Nice toy! When it is adjusted on it's butt, the aluminium knob is used for focusing. Praktical. The lever on the right releases the shutting of the diaphragm to the preset value. It would be allright if it's noise didn't sound like the one of a Kalashnikov gun; if you want to shoot an animal, at the best you get it's back!
The metal case of the Photosniper holds: the lens with the dissassembled butt, and inside the cover:five 72mm diameter filters (UV, Yellow 1.4x, Yellow 2x, orange, yellow-green. A Helios 44-2 lens under a protecting lid, a back lens cover, two screwdrivers,two 135 cartridge holders. The metal cap covering the filters can be used as a lens cap if you remove the rubber lens hood . The Zenit ES, normally screwed onto the lens, is missing on the photo.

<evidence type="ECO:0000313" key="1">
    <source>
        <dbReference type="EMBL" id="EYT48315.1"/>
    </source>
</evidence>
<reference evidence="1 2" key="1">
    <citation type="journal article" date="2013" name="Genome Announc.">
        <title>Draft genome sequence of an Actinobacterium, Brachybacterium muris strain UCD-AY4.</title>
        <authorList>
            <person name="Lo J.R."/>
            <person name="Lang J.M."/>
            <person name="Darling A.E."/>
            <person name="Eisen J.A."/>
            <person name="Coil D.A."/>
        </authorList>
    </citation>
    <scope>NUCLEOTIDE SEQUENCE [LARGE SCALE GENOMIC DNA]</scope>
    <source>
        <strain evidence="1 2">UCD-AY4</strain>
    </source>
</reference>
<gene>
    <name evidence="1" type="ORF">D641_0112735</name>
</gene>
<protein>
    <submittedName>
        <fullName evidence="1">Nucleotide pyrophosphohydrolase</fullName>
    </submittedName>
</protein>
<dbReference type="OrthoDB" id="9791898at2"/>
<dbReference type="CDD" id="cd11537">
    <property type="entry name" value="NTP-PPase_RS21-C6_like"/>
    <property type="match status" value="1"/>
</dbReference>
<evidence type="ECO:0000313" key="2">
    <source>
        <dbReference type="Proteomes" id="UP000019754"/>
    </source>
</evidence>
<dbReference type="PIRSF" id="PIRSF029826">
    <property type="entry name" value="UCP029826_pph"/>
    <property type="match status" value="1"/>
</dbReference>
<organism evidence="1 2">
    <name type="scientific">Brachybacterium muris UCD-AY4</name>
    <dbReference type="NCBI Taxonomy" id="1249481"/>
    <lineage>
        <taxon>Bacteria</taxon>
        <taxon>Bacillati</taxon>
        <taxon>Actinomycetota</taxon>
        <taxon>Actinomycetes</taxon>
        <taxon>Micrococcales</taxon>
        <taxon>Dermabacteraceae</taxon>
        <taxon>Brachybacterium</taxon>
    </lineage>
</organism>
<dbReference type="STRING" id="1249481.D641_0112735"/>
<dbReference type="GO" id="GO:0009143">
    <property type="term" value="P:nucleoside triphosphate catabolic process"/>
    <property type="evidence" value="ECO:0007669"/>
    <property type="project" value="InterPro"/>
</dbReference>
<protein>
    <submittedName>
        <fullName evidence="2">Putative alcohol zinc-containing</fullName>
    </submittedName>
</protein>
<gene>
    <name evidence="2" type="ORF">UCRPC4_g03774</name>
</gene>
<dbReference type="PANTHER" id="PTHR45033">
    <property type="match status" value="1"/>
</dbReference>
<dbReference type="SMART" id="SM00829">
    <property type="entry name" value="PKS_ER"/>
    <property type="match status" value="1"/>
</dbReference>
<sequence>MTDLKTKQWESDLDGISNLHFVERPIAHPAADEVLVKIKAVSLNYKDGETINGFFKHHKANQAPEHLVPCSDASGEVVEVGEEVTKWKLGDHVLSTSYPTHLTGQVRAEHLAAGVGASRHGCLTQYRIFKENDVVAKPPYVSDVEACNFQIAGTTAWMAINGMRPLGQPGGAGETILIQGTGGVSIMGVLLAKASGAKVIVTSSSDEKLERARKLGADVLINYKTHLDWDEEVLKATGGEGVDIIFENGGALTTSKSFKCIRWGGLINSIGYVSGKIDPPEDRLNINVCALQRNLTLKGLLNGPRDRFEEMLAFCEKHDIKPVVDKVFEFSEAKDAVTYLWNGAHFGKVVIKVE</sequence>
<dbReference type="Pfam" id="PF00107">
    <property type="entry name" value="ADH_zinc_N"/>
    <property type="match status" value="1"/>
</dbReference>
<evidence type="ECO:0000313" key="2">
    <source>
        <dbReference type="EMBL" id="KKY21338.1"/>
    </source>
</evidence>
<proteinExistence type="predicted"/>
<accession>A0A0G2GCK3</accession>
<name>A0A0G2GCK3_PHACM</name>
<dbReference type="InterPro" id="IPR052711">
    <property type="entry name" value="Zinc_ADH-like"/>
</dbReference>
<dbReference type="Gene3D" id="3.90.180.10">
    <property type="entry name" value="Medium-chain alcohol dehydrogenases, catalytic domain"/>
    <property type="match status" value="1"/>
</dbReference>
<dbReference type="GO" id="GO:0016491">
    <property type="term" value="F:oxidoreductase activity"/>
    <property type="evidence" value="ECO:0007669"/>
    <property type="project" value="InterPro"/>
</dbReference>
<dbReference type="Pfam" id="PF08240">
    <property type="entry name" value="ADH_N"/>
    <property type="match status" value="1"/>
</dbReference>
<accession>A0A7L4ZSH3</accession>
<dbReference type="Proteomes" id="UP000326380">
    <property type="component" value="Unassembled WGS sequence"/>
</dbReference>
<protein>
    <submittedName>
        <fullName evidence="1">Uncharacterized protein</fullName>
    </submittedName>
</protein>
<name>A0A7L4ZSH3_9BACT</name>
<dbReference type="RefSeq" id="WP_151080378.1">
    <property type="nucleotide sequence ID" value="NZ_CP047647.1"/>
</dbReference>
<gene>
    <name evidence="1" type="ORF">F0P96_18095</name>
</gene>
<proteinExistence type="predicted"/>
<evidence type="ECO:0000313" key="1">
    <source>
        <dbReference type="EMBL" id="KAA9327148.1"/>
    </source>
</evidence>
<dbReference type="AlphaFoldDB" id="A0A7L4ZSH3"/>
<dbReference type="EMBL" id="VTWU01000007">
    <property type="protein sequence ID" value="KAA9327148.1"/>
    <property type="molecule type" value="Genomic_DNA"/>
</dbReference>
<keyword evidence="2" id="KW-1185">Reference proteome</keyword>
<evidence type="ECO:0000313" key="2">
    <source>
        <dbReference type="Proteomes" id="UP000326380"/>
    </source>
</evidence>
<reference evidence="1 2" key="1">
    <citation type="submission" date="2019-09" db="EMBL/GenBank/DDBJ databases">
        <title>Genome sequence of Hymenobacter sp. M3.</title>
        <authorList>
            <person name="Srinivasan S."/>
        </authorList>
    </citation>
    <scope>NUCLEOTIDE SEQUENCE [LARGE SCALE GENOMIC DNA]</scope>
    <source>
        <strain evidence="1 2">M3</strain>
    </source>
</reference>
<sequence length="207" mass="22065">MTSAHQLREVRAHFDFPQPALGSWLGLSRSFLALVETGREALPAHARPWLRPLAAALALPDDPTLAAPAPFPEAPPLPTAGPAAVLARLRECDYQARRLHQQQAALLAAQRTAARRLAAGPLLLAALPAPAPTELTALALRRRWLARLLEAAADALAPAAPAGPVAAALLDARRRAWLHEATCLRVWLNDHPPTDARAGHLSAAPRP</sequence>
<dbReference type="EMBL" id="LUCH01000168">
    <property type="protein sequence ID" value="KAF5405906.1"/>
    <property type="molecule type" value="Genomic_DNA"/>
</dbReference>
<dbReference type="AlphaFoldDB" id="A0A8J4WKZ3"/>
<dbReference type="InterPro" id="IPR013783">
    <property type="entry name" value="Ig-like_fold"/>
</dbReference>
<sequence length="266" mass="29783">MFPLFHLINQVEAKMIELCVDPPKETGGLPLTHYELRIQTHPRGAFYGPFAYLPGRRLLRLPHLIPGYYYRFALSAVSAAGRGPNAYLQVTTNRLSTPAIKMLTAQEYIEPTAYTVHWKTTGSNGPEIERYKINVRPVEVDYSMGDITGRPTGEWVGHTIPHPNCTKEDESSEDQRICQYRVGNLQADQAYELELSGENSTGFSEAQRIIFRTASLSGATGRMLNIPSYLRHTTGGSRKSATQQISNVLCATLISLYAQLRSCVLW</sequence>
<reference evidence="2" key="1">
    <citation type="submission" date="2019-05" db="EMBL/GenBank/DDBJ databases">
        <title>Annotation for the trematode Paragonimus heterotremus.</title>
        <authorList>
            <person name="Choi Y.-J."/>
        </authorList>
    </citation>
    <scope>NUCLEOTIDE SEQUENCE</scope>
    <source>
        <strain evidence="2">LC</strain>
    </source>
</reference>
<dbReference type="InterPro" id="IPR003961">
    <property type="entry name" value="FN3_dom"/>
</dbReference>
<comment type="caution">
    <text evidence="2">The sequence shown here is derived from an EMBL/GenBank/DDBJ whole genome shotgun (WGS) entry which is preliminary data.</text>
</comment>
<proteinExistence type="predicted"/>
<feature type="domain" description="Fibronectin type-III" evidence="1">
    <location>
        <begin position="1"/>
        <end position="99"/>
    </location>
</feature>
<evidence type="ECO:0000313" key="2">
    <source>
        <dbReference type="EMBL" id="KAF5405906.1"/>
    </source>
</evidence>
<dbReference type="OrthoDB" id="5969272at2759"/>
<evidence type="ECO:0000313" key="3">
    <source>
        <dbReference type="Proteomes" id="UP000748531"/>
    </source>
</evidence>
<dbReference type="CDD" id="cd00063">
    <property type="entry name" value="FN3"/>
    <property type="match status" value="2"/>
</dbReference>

On this photo, there is a Praktica B200 in place of the Zenit ES; for that I modified the butt without damaging any part. The "finger" used to release the shutter through the Zenit baseplate is removed, and the release cable takes it's place, with the help of a drop of cyanoacrylate cement. The release cable I found is adjustable, I have to make trials before setting the film: the diaphragm must close before the release of the shutter, with a gap to let the camera (in automatic mode) do the light-metering (the B200 needs 1/2 to 1 second for metering at taking aperture).The photosniper is now adapted to use on a Canon EOS Camera; visit the DIY pages to see the modifying.